Sen. Chuck Grassley, R-Iowa, told reporters in a weekly call Tuesday that low commodity prices right now likely mean Agriculture Secretary Sonny Perdue will soon need use that new funding authority Congress provided in the stimulus package last week.
The Coronavirus Aid, Relief, and Economic Security (CARES) Act provides Perdue with $14 billion more in funding authority for the Commodity Credit Corp., (CCC) to respond to the market challenges caused by COVID-19. The bill also includes a $9.5 billion assistance program that would more directly for livestock operations, including dairy farmers, as well as specialty crop producers.
"There was a real feeling that there needed to be more authority and money in the CCC for the Secretary of Agriculture to do it," Grassley said.
Grassley noted cash corn prices at his local grain elevator was at $2.92 a bushel on Tuesday morning. Grassley said he expects there will be a separate, new payment similar to the Market Facilitation Program.
"It seems to me if things don't turn around soon that you might see more being paid out," Grassley said.
DTN reached out to USDA on Tuesday seeking an interview with the undersecretary for Farm Production and Conservation about the next steps at USDA with the stimulus bill. A USDA spokesperson said no one was available to speak on the topic.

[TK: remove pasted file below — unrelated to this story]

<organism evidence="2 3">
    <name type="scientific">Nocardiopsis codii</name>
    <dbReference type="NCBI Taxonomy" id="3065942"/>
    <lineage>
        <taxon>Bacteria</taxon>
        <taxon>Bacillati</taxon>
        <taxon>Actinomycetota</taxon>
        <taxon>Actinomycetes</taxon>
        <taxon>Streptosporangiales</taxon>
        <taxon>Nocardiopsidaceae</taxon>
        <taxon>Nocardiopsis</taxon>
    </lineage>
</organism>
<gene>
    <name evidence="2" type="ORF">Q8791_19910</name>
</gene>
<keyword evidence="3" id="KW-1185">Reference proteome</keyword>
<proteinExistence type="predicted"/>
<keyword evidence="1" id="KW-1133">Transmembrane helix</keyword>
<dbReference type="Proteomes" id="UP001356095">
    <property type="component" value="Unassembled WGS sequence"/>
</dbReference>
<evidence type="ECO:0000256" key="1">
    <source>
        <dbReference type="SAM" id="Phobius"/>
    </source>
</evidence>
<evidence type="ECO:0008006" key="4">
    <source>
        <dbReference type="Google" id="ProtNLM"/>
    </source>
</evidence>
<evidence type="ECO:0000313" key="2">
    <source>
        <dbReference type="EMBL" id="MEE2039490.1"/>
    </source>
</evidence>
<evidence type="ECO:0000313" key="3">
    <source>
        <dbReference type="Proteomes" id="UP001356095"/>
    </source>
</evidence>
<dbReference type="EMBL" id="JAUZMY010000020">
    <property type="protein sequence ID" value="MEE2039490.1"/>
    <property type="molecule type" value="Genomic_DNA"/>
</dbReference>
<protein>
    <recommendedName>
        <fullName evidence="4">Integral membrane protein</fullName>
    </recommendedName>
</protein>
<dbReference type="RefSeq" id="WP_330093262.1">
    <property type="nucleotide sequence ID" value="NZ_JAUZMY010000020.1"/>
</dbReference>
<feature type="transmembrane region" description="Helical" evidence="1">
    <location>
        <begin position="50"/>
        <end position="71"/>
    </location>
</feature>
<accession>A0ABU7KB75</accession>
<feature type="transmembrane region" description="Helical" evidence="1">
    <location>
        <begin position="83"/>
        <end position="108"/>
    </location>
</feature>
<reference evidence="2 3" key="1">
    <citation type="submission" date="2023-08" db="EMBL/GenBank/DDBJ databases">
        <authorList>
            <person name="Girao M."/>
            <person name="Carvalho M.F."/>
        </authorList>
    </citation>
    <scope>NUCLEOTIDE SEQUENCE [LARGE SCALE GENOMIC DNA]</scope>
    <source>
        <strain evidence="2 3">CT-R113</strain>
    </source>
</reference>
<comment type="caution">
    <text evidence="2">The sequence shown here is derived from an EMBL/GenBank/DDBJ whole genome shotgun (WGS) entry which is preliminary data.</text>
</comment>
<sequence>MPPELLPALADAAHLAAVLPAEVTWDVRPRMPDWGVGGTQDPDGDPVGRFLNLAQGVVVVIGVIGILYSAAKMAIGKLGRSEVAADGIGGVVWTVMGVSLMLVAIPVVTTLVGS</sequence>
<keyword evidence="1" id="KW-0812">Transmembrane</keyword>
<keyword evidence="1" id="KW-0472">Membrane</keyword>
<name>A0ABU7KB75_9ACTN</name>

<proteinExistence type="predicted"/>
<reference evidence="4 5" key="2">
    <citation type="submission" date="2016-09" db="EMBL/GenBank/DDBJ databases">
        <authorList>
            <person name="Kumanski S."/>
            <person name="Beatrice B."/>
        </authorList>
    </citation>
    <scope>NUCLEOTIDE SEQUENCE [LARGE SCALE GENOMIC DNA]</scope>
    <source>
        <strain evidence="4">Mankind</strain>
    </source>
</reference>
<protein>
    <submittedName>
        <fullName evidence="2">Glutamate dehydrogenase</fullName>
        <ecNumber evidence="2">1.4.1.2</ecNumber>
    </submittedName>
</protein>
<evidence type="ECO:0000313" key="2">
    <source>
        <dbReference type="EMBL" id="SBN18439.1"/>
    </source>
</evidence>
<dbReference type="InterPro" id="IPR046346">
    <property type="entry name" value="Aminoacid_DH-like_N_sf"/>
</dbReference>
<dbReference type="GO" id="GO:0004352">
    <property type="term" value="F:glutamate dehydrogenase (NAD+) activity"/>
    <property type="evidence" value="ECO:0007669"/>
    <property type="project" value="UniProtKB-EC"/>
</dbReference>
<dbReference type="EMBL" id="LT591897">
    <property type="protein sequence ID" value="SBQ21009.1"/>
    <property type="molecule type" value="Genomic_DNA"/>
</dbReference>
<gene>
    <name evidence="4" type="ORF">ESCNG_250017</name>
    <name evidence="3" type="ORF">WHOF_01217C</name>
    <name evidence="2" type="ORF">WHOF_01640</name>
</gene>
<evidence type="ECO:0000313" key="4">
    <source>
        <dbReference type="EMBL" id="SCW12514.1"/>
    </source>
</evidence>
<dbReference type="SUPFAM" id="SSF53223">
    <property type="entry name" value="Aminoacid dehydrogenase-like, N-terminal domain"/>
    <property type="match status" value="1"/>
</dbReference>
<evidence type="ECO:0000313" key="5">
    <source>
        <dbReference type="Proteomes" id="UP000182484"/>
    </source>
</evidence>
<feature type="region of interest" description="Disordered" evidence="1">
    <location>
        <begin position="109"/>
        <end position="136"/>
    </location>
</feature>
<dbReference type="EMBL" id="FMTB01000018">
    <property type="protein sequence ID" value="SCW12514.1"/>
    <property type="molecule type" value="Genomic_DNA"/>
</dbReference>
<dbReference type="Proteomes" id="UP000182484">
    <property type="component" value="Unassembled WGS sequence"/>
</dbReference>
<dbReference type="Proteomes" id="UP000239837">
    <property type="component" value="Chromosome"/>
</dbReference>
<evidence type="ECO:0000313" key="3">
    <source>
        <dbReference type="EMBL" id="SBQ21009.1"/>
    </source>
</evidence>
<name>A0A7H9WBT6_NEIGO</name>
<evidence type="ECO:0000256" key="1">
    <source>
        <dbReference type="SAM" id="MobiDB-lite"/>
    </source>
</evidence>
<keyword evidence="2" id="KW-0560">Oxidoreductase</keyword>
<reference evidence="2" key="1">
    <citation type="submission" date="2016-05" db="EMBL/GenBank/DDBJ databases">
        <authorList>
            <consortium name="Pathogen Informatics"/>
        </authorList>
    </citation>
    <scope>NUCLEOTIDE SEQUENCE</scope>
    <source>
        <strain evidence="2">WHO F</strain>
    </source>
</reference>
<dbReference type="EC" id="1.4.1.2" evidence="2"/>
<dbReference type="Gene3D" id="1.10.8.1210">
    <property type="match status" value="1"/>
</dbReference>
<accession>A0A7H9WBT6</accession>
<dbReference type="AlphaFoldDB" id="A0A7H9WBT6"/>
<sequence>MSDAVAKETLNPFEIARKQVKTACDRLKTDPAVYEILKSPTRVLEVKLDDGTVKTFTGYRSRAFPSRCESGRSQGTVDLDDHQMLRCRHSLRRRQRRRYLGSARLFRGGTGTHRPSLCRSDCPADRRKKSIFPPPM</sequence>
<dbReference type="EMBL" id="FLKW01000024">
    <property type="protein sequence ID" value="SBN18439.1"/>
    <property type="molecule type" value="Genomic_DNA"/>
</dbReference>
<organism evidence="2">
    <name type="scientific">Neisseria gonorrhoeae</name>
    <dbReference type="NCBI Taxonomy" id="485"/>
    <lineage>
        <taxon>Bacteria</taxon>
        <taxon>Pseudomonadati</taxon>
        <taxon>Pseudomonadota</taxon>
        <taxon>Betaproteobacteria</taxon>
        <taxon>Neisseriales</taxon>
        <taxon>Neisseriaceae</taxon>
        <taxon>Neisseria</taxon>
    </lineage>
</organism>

Grassley also wrote a letter to Perdue to address issue with live cattle and "address it immediately." The senator wrote that letter separate from another letter a separate group of senators wrote to the Department of Justice asking for an investigation into live cattle markets. Attorney General Barr could look at processors cheating farmers out of income because of the pandemic, Grassley said.
Live cattle prices for the April contract are about 12.5% lower now than the start of March and were at about $98.50 per cwt on Tuesday. The June contract has fallen closer to 14% over the same period at was trading at $87.90 on Tuesday.
The senator also was asked if he expects a fourth stimulus or aid bill from Congress. He criticized House Speaker Nancy Pelosi, D-Calif., and others who championed pet projects that did not make last week's $2.2 trillion package. The senator said it will take some time to determine if the current legislation is enough.
"Right now, we shouldn't talk about doing more now until we get this fully implemented and see what good this does," Grassley said, adding "We have got to get this implemented now."
Later Tuesday, President Donald Trump called for a $2 trillion infrastructure bill with a tweet, stating, "With interest rates for the United States being at ZERO, this is the time to do our decades long awaited Infrastructure Bill. It should be VERY BIG & BOLD, Two Trillion Dollars, and be focused solely on jobs and rebuilding the once great infrastructure of our Country!"
Chris Clayton can be reached at Chris.Clayton@dtn.com
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